Category Theory for Breakfast at Strange Loop

Keynotes are often viewed skeptically by technical audiences. Far too often conference keynotes are all style and no substance. Larger conferences can be worse – where keynotes are pay to play and audiences are expected to sit through glorified sales pitches. The Strange Loop conference today in St. Louis, Missouri avoided that problem pretty nicely today with its morning keynote by Erik Meijer, “Category Theory, Monads, and Duality in (Big) Data.”

Meijer, is an architect in Microsoft’s SQL Server division. He was previously an associate professor at Utrecht University, and an adjunct professor at the Oregon Graduate institute. No doubt, he’s been spending plenty of time thinking about the differences between SQL and NoSQL databases lately.

As Meijer’s title suggests, the keynote was anything but fluff. Quite the contrary, as Meijer spent the allotted time talking about the differences between NoSQL and SQL so the audience could make “a more informed decision” about which tech to use in any given situation.

Don’t Call it NoSQL

Actually, Meijer might not like it being called NoSQL – he prefers calling it “coSQL.” Why? Meijer says that NoSQL (or coSQL, if you like) is “more friendly and more scientifically valid.” NoSQL, he says, is too negative.

Much of the keynote was given over to Meijer talking about the differences between SQL and NoSQL. He talked in detail about the limitations of SQL and reasons why programmers would prefer NoSQL databases. He poked fun at SQL join statements, saying that joins “make great exam questions,” but not so great to use in the real world. He also talked about the problems with NULL semantics in databases, saying that they represent “a full employment theorem for database folks.”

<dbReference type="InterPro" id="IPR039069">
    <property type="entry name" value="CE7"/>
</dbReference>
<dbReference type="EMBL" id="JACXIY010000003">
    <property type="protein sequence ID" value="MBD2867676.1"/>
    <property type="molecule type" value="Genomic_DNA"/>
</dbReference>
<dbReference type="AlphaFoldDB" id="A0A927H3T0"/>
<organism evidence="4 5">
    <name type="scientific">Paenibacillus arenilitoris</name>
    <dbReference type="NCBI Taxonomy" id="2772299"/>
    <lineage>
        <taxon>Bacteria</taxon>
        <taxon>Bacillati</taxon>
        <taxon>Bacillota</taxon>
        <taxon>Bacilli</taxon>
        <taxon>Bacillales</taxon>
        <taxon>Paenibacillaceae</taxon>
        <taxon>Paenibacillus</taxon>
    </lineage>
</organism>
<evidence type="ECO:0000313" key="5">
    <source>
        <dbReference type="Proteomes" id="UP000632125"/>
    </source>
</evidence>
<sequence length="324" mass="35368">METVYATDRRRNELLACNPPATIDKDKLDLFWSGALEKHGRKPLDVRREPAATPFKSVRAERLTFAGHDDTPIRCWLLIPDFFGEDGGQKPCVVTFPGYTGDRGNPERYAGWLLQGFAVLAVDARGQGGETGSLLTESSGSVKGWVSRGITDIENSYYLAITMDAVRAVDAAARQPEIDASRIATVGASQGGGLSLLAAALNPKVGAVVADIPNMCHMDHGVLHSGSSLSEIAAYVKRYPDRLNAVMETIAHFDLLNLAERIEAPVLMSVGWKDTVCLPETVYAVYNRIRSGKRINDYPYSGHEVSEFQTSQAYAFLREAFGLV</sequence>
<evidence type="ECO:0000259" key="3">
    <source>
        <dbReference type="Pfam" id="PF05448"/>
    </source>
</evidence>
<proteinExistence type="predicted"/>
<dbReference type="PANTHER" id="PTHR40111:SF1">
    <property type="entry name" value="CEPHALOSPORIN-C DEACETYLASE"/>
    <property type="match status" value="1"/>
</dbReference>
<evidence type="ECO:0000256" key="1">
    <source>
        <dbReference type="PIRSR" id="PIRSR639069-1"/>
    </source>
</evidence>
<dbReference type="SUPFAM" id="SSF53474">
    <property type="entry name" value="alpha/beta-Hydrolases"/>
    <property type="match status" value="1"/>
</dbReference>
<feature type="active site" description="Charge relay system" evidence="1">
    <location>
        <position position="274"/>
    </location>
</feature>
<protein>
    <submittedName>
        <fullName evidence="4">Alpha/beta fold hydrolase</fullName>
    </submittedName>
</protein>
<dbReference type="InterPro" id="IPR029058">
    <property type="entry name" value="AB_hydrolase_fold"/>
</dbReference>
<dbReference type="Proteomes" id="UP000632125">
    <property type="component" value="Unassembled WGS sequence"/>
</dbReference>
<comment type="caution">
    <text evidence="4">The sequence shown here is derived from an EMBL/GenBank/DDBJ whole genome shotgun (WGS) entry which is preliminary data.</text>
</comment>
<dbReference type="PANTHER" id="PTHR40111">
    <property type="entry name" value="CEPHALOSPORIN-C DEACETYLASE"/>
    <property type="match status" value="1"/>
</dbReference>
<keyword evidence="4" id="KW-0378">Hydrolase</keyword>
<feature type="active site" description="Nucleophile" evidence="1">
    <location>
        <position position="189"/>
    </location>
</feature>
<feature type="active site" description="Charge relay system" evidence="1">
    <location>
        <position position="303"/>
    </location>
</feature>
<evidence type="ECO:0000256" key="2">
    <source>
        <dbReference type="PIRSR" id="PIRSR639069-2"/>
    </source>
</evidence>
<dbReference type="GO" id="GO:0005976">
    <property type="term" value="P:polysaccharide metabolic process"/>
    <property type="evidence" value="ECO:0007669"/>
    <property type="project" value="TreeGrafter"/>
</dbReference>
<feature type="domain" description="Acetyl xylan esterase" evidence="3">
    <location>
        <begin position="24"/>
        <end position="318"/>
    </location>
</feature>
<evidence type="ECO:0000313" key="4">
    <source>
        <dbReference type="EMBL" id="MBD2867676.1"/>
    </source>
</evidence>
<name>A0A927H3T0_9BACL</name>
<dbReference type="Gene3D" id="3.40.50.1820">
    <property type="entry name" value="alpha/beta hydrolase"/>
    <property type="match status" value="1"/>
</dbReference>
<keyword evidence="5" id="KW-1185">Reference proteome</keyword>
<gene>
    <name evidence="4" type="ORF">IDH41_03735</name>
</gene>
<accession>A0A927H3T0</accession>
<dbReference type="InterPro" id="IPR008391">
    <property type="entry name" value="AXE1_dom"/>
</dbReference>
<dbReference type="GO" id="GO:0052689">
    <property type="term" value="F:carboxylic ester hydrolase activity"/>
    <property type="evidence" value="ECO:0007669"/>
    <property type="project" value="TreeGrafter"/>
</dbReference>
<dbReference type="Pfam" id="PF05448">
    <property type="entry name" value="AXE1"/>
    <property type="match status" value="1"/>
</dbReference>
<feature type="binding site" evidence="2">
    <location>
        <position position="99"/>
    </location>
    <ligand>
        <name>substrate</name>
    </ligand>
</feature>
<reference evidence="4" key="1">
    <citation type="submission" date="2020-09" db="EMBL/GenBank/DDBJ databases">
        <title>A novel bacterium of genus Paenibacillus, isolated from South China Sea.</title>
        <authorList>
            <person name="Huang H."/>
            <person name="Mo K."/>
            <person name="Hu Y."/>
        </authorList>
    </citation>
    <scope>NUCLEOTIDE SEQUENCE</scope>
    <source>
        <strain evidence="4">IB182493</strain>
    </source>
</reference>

But after pointing out differences between the two, and some annoyances with SQL, Meijer noted that they’re “not that different” after all.

Two Sides of the Same Coin

The big difference, says Meijer, is that “all the arrows are reversed” when you look at diagrams of how data is stored and accessed in the database. A good example of what Meijer discussed, in more detail and with similar diagrams, can be found in his paper for ACM called “A co-Relational Model of Data for Large Shared Data Banks.”

In short, Meijer says that there’s a “duality” between SQL and coSQL – and each has its place. It’s really all about understanding what fits best with the task at hand. For instance, Meijer compared coSQL to referencing objects in RAM or using a URI to grab a resource on the Web. You may not know exactly what you’re getting when you request something using a URI. With SQL, it’s highly structured and you should know each time roughly what you’re getting back. That is, you may not know what album title to expect from a query of a database, but you know it’s going to be a string of text with a character limit of some kind.

Meijer covered quite a bit of ground in a short time. The audience seemed to enjoy the talk quite a bit, and the room was packed nearly to capacity. More than 900 people are registered for Strange Loop, which continues through tomorrow afternoon at the Downtown Hilton in St. Louis.

Facebook Comments